Paying attention to the vocabulary is another important thing. Assuming most recruiters of civilian jobs will not understand military jargon, you have to use easy and common terms. The Telegraph (UK) shows a list of such military-to-civilian terms conversion chart*, given below.
- Field Artillery Battalion Operations Officer can be Operations Manager or Operations Supervisor
- Accounting Officer can be Financial Manager or Financial Supervisor
- Propulsion Officer can be Systems Manager (Propulsion)
- Intelligence Officer can be Research and Analysis Manager
- Air Traffic Controller can remain if the candidate is looking to move into civilian air-traffic control. If not, seek a functional title
- Sergeant can be Team Leader
*Chart is sourced from “Fine tuning your military CV for transitioning” dt. 23 May 2016
5th Step: Rest of the details- Resume objective, qualification, certification, languages, hobbies & interests etc.
Resume Objective: Including a resume objective is optional in most cases, but for a career change resume, specially for a military to civilian resume, the Resume Objective can be a perfect chance to hint the recruiters about why you are changing your career and what you are looking for in the new career- in short, your future plans. So, including a resume objective into a military to civilian resume can be a good move, although it is not mandatory. The decision depends on you. If you feel there’s something worthwhile to say, then only include it, otherwise skip.
Qualifications: Both academic and professional qualifications (if any) should be included in a civilian resume, in reverse chronological order.
Certifications: Any completed or ongoing certificate/ diploma courses that is relevant for the new civilian job.
Languages: How many languages you know, and the degree of proficiency, for each language.
Hobbies & Interest: Only those which are directly or indirectly related to the new job. Interest in blog writing can be remotely linked with Humanities subject teacher, but affection to music is not related to a career in finance.
That’s how you should judge the relevance of every word and phrases that you are including in your resume. Not a single irrelevant word is desirable in a resume.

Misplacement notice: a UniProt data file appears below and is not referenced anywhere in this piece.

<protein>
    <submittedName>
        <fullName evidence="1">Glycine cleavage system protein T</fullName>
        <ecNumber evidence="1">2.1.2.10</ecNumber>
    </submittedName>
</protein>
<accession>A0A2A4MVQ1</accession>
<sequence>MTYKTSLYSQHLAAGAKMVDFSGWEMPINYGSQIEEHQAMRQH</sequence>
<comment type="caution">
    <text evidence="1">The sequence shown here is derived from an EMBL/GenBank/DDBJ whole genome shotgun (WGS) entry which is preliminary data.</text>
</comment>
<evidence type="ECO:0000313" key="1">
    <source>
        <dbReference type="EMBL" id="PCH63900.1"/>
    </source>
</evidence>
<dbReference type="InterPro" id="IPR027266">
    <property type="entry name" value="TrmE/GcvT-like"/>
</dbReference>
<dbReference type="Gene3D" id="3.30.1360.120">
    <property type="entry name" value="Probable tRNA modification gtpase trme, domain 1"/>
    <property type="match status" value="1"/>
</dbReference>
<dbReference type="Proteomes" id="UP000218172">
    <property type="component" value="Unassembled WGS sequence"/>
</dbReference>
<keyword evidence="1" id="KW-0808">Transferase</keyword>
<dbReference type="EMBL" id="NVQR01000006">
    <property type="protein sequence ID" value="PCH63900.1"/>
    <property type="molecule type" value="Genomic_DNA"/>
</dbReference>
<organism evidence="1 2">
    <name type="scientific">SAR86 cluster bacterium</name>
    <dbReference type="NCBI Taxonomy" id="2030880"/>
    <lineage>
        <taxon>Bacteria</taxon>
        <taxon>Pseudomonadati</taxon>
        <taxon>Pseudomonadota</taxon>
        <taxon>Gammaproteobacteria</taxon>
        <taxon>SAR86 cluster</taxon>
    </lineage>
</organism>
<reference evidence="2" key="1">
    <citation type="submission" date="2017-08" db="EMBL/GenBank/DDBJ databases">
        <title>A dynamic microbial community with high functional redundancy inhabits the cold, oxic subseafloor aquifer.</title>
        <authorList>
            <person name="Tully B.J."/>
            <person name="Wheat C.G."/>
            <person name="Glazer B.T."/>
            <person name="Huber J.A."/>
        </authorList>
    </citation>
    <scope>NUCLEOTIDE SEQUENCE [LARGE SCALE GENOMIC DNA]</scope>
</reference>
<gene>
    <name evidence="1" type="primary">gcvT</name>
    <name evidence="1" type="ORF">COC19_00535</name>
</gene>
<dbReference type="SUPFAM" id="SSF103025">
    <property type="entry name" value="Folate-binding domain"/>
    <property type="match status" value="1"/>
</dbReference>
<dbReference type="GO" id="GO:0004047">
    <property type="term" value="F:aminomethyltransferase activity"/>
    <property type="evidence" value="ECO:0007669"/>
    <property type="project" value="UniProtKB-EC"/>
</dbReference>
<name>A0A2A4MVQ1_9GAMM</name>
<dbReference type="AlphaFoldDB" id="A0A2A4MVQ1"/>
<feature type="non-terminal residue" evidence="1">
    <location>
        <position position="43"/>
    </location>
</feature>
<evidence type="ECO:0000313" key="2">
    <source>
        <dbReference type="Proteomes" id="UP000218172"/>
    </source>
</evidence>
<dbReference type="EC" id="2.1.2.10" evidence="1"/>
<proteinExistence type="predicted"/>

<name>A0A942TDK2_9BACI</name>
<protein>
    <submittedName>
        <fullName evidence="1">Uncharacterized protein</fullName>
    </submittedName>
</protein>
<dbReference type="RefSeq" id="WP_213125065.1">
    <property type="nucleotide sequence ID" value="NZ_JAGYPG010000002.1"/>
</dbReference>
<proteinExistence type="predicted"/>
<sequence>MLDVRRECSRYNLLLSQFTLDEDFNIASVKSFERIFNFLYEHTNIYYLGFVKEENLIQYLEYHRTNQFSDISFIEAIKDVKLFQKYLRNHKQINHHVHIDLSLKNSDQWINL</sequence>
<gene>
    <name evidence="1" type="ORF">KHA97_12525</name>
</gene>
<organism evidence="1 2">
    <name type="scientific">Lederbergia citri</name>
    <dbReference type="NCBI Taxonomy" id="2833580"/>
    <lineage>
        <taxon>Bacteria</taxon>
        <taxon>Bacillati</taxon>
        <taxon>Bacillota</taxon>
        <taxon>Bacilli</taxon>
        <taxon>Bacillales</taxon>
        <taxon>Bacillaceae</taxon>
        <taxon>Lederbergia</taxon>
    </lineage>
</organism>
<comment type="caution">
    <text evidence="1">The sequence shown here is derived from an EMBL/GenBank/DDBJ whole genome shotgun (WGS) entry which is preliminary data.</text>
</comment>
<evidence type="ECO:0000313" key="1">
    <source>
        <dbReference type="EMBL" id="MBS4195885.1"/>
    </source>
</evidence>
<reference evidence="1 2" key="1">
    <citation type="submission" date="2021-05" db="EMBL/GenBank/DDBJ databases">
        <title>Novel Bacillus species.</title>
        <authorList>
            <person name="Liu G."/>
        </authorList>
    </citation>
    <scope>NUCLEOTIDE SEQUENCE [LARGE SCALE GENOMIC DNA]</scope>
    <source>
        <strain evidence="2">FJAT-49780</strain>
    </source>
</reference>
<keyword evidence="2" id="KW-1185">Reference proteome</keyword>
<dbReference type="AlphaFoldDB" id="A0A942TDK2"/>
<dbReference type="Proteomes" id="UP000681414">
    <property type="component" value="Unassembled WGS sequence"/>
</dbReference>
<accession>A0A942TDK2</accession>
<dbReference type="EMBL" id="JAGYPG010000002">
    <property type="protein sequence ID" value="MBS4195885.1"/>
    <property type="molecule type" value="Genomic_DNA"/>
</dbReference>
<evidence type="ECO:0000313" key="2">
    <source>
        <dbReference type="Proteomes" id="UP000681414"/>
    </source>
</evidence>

Tips and tricks to get more interview calls
Using words that are understandable by civilian job recruiters
We have already stressed this point about using words that are understandable by civilians. You can use Google Search to convert military terms into civilian terms. For example, search “Sergeant First Class Civilian Equivalent” in Google, and you will get results suggesting close equivalents for the term. Do this for all the military terms. Some common translations are:
- Weapons: Mechanical equipment
- Tanks: Heavy Machinery/ Heavy Equipment
- Soldiers: Employees/ staffs
- Uniforms, Ammunitions, Weapons: Supplies
Similarly, you can find civilian equivalence to most military terms easily. Use them in your resume to improve your chances of being noticed.
How to make sure your resume gets past the ATS screening and lands in the hands of recruiters?
A resume matters to your recruitment process more than you think. We have already talked about the ATS applications. The Applicant Tracking Systems are softwares that help recruiters finding the right candidates. Most ATS applications work in a similar fashion.
Recruiters usually specify skills, experiences and/ or qualifications that are desirable for the particular job, and then ATS searches among thousands and lakhs of resumes and seek out only few hundreds or even less than that. That’s why it’s important to include the right keywords, in all sections of your resume including the Job Title, Resume Summary, Skills, Experiences and Qualifications.
Beating the ATS is the first hurdle in your attempt to land a desirable civilian job. The next challenge is convincing the Hiring Authorities about your potentials. You will have plenty of chances to impress them with your personality in the interview, but let us remind you that not all candidates who are shortlisted by the ATS get interview calls.
Building a targeted resume for a particular career/ avoid being vague in your goals
Your resume should be targeted for a particular job role (not necessarily a single job title). From the very beginning, you should sound confident and determined. Recruiters must not feel like you are unsure of your future plans in career, or you lack self-assessment and don’t know which roles you are suitable for.
Building a resume for a career in Marketing or Sales and then implying that you are available for HR jobs too will land you nowhere. In case you are actually interested in both jobs, it is suggested that you build two individual resume. Read our blog “How to use Resume Keywords to get more interview calls: Examples & Tips” to know more about keywords usage.
Avoid adding too much information/ unnecessary information
The experiences/ skills in military career that has no implication in your future civilian job should be avoided. Similarly, even when it comes to relevant experiences and achievements, you need to keep them brief and to-the-point.
Once you complete resume building, run it through RezRunner to make sure your resume is optimized for ATS screening, which helps you get more interview calls.
Here are few other blogs that may be of use.